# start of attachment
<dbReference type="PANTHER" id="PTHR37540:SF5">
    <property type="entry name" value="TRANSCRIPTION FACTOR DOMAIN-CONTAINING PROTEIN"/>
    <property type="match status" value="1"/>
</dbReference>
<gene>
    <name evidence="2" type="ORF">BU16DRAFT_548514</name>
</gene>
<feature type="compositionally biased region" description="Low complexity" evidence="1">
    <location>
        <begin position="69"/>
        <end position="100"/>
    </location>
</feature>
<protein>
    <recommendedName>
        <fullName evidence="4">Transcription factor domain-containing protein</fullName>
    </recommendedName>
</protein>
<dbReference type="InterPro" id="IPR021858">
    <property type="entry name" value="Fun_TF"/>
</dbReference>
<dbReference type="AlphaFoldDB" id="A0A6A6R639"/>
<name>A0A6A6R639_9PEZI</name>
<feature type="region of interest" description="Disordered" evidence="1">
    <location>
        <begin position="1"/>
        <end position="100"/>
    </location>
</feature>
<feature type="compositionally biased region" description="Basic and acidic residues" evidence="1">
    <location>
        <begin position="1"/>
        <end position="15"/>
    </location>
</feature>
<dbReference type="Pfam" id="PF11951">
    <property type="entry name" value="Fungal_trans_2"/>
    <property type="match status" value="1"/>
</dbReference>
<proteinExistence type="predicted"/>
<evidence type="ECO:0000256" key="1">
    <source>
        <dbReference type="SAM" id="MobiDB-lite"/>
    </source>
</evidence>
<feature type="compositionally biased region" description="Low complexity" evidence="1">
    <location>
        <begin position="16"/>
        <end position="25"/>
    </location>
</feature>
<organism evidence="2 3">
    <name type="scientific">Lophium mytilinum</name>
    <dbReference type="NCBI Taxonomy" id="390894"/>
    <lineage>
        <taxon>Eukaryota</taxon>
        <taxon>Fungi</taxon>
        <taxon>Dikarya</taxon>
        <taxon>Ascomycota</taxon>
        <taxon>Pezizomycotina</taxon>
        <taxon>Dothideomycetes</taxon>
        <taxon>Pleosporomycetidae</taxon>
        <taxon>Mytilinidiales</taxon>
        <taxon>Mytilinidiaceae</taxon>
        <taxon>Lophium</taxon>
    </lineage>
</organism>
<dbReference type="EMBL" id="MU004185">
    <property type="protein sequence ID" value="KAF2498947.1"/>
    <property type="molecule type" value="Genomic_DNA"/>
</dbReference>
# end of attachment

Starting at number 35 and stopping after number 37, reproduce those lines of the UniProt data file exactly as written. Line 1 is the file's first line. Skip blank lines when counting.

</feature>
<dbReference type="Pfam" id="PF11951">
    <property type="entry name" value="Fungal_trans_2"/>